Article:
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Dog with cherry eye

The essentials

  • Cherry eye is a bulging of a dog’s third eyelid — This membrane helps protect the canine eyeball, but can prolapse when damaged.
  • Certain breeds are more prone to cherry eye — Brachycephalic breeds like French bulldogs and pugs are thought to have weaker third eyelids.
  • Cherry eye is common and treatable — Surgery will likely be needed to repair the inner gland attached to the third eyelid.

We’ve all melted when a dog makes “puppy-dog eyes” at us — earning them plenty of treats, attention, and forgiveness for poor behavior. So naturally it stands out when a dog’s typically cute eye suddenly has a red mass protruding out the side of it.

We’ll go over these red bumps and whether pet parents should be concerned or not.

What is cherry eye in dogs?

It may surprise you to learn that dogs have three eyelids instead of two. This third eyelid serves the purpose of lubricating the eyeball with tears, adding an additional protective layer.

Cherry eye is a red mass that may appear when the third eyelid becomes prolapsed (i.e. falling or bulging out of place), which can range in size from a tiny pimple-sized bump to a large bulbous-shaped protrusion that covers a significant portion of the eyeball. It will typically occur in the lower inner corner of the eye closest to the nose. While it’s certainly alarming, cherry eye is actually quite common in dogs.

Beagle with cherry eye

👉 Cherry eye shouldn’t be confused with swollen third eyelids, which can occur as a side effect of canine conjunctivitis.

What causes cherry eye in dogs?

You’re probably wondering what brought on this sudden mass in your furry friend’s eye. Though causes are relatively unknown in the veterinary community, it’s believed that the membrane connecting the third eyelid to an inner gland is weak in certain breeds and can be easily damaged.

Dogs considered the most susceptible to cherry eye are French bulldogs, cocker spaniels, Boston terriers, and pugs, among others.

How does cherry eye affect dogs?

Though common, canine cherry eye should not be ignored. This condition is irritating to dogs, causing them to paw at it and lead to further inflammation. Dogs rubbing their eyes may also damage their corneas and experience vision loss.

Cherry eye also prevents the third eyelid from being able to do its job lubricating the eye. The third eyelid provides 30% of a dog’s eye moisture, so without it functioning properly they can experience dry eyes – a condition that requires lifelong treatment.

How do you treat cherry eye in dogs?

Cherry eye is considered highly treatable for dogs, though it’s not without its complications. In some cases, cherry eye can correct itself on its own or with anti-inflammatories and other medication, but more often than not, surgery is required. Even then, up to 10% of cases require repeat surgery for dogs that get cherry eye all over again.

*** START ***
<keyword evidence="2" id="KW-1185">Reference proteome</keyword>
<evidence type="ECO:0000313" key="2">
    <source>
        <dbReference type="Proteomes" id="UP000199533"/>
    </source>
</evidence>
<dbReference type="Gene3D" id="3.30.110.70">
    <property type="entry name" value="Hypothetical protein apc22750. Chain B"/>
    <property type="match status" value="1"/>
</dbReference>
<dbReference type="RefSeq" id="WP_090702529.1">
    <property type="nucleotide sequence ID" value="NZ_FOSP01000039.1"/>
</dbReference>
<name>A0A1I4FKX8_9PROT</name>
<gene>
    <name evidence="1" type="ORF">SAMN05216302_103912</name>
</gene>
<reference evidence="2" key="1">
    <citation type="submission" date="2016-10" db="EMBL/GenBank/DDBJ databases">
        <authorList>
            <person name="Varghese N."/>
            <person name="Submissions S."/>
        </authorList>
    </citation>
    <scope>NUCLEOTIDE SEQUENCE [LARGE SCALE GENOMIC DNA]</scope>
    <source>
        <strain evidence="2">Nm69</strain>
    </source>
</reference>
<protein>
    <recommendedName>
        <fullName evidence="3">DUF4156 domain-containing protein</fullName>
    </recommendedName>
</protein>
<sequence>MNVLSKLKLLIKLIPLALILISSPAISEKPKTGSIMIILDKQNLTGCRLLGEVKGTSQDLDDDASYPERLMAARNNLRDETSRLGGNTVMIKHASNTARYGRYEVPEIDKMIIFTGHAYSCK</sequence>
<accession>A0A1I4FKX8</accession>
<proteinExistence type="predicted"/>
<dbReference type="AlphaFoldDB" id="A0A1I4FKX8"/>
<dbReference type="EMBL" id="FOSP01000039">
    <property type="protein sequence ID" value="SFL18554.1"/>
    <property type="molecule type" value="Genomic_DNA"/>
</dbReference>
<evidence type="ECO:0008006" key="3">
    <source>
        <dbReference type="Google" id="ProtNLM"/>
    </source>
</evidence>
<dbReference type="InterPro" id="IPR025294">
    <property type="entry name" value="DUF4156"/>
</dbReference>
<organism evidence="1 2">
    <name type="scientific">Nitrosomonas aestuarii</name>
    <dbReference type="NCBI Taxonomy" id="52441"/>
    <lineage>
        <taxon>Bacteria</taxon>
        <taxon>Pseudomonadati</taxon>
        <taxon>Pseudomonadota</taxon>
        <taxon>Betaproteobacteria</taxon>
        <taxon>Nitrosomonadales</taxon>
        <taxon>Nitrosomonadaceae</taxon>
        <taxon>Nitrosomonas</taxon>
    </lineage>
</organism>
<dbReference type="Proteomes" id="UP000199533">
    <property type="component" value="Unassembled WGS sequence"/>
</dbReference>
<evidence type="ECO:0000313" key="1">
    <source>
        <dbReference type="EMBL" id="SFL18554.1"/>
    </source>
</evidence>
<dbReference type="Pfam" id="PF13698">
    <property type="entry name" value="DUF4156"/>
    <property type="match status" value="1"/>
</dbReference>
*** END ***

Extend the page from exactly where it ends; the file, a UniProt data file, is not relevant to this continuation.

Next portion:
“Most commonly cherry eye is treated with surgery to replace the gland back into its proper place,” says veterinarian Dr.  Jennifer Schott. “Eye drops will also likely be needed to treat for inflammation and infection.” Recovery will require an E-collar so your dog can’t rub at their eye as it heals.

It’s reasonable to be anxious when your dog develops a cherry eye, but so long as you seek prompt veterinary care, your pup will likely be okay. Keep in mind that the condition is common, and all you can do is deal with it as it comes.

Frequently asked questions

What causes cherry eye in dogs?

Though causes aren’t exactly known, cherry eye is considered common in breeds that have a weak membrane connecting their third eyelid to their inner gland. This includes pugs, cocker spaniels, and Boston terriers, among others.

Can chronic cherry eye in dogs be cured?

Cherry eye will require anti-inflammatories to reduce swelling followed by surgery to repair the inner eye gland. No surgery has a 100% guarantee success rate and in the case of cherry eye, 10% of cases come back after surgery.

Can cherry eye in dogs correct itself?

It is possible for canine cherry eye to go away on its own, but more often that not surgery or medication is required.

How much does it cost to fix cherry eye in a dog?

The average cost of canine eye surgery can be between $300 and $2,000. Pet insurance can help offset this cost if you enroll before the condition presents.

Is cherry eye in dogs an emergency?

Cherry eye in dogs is not considered an emergency, but you should consult your vet before your dog doesn’t cause further damage by pawing at it.